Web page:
Local Natives Record a Live Version of Their Unreleased Album

Classically rock music seemed to hint at a possible alternate existence outside of workaday society. In the late ’60s and early ’70s, the music and lyrics of the Rolling Stones, Led Zeppelin, or the Grateful Dead seemed to imply that there was a viable alternative to the humdrum existence of a 9-5, that there was still something mysterious left to find in the world if you looked hard enough.

As time passes and music has increasingly become a heading under the category of the mantra “follow your dreams”, many times fueled by well-to-do parents, rock bands have proliferated that have little to do with alternatives and are more about being a tongue-and-groove soundtrack to the situation humanity has found itself in. Rock songs used to be about how cool the world could be, now they’re just about how goddamned boring it is.

Drugs are played out, government has failed utterly to have any imagination whatsoever, science has promised everything and delivered nothing, and technology has increased communication but somehow also made us intolerant of difference. Things are okay in this situation as long as they’re knowable and predictable — genuine weirdness is most definitely not okay.

This general cultural ennui leads inevitably to nostalgia. When all possibilities are known, when all artistic forms are exhausted, the past looks much rosier than it actually was. Nostalgia is what underlies all current movements in music and fashion. The Urban Outfitters catalogue is a love letter to a bygone era of comfort, fulfillment, and safety.

On stage, Local Natives is a band that looks like its members stepped out of the latest UO catalog. But this is certainly not a put-down of them. They write well-crafted songs, and despite what seems like a mass movement in indie music towards harmonies and the ubiquitous use of the phrase “la, la, la” in choruses, they do them as well as anybody.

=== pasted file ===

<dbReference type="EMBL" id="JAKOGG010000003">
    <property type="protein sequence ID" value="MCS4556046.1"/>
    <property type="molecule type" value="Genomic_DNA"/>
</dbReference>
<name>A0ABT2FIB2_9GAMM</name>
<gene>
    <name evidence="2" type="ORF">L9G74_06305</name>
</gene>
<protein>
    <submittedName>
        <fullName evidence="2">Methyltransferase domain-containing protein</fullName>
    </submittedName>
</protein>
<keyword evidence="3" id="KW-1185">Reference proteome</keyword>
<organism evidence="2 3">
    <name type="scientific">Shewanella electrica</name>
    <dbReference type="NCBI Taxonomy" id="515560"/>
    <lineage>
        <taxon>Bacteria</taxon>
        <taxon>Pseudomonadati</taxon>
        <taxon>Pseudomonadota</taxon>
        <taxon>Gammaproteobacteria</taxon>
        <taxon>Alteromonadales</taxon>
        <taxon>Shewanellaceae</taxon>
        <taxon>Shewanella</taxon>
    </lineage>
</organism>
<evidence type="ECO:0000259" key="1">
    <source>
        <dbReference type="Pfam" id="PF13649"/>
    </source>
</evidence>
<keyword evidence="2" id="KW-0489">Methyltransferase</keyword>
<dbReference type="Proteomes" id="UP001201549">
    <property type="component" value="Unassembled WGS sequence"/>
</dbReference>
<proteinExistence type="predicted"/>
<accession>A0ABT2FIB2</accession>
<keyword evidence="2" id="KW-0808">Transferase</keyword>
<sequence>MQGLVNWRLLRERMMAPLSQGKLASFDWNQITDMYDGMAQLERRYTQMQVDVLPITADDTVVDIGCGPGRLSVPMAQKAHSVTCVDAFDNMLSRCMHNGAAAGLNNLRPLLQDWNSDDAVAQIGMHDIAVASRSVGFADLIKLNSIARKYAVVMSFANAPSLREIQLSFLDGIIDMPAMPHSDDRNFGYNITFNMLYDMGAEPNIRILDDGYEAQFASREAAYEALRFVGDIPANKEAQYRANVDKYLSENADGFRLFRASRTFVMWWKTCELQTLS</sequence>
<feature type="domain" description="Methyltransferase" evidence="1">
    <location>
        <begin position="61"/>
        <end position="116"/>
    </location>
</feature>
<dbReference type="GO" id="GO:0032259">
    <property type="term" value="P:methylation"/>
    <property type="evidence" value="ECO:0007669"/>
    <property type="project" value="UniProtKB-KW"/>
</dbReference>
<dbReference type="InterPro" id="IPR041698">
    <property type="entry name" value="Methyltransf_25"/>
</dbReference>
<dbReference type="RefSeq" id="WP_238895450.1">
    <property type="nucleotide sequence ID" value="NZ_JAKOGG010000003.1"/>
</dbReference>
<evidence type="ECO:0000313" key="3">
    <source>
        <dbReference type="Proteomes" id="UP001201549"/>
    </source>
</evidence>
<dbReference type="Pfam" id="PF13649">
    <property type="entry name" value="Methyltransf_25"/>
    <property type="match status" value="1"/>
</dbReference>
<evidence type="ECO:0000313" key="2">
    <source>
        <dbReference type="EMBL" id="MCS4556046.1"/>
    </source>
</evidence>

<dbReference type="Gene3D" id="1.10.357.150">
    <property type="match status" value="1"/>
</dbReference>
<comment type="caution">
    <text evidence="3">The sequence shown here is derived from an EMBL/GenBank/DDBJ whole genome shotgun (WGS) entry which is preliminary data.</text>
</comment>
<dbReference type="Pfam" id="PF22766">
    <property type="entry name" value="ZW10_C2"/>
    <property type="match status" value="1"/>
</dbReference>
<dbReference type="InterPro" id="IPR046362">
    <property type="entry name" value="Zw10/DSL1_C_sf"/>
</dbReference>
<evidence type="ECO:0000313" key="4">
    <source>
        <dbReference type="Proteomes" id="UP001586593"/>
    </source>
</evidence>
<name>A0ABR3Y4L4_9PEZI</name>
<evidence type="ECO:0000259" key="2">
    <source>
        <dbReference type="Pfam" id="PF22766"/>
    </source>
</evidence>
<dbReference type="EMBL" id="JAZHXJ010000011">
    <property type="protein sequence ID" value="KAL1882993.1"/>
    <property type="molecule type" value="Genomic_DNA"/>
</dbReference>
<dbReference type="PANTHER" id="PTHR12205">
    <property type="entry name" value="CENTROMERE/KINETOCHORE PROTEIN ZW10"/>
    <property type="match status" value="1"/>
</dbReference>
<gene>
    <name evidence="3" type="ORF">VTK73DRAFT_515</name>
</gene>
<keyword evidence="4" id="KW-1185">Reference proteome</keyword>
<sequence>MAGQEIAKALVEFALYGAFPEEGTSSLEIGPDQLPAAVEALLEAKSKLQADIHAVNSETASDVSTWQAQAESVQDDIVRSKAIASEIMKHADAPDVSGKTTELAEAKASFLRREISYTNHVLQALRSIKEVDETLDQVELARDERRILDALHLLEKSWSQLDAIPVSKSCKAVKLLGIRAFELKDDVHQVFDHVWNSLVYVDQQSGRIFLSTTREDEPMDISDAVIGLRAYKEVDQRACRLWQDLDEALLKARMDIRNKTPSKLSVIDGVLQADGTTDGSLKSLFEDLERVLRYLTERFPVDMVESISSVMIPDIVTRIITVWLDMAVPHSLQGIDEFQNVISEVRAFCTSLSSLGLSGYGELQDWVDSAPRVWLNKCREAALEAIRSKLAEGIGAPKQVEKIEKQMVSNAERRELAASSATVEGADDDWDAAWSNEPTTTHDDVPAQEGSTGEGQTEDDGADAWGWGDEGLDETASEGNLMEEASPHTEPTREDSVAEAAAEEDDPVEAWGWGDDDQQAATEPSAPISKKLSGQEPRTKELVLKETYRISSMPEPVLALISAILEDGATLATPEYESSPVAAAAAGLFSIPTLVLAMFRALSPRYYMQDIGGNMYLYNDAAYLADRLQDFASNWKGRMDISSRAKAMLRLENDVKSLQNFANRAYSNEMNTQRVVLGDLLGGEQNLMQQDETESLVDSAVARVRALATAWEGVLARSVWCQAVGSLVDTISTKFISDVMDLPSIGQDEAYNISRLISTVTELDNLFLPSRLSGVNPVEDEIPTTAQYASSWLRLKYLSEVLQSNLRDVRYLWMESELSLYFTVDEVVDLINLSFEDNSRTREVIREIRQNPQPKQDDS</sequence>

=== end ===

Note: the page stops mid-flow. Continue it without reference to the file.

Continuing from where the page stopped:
PopMatters was invited to an in-studio recording of their soon-to-be-released album Hummingbird for live broadcast on Los Angeles’s premier music program, KCRW’s Morning Becomes Eclectic. It was recently announced that KCRW has become Spotify’s only radio station partner and will select much of the new music they promote to their 20 million users. The Local Natives program is set to air at 11:00am PST on January 11th, which will also stream live for those not within reach of the radio waves bouncing around the LA basin.

The set list consists of more than half the tracks off of Hummingbird, plus some of the well-known songs from Local Natives’ first record Gorilla Manor. Since Hummingbird won’t be released until January 29th this live session serves nicely as an album preview.

While you’re on KCRW’s site on January 11th, make sure to browse their selection of archived live performances. There are some true gems, including an all-acoustic set from Sean Rowe, whose performance of his song “Jonathan” is a haunting reminder of what music can be when stripped of pretense.

Photo Credit: Jeremiah Garcia

Photo Credit: Jeremiah Garcia

Photo Credit: Jeremiah Garcia

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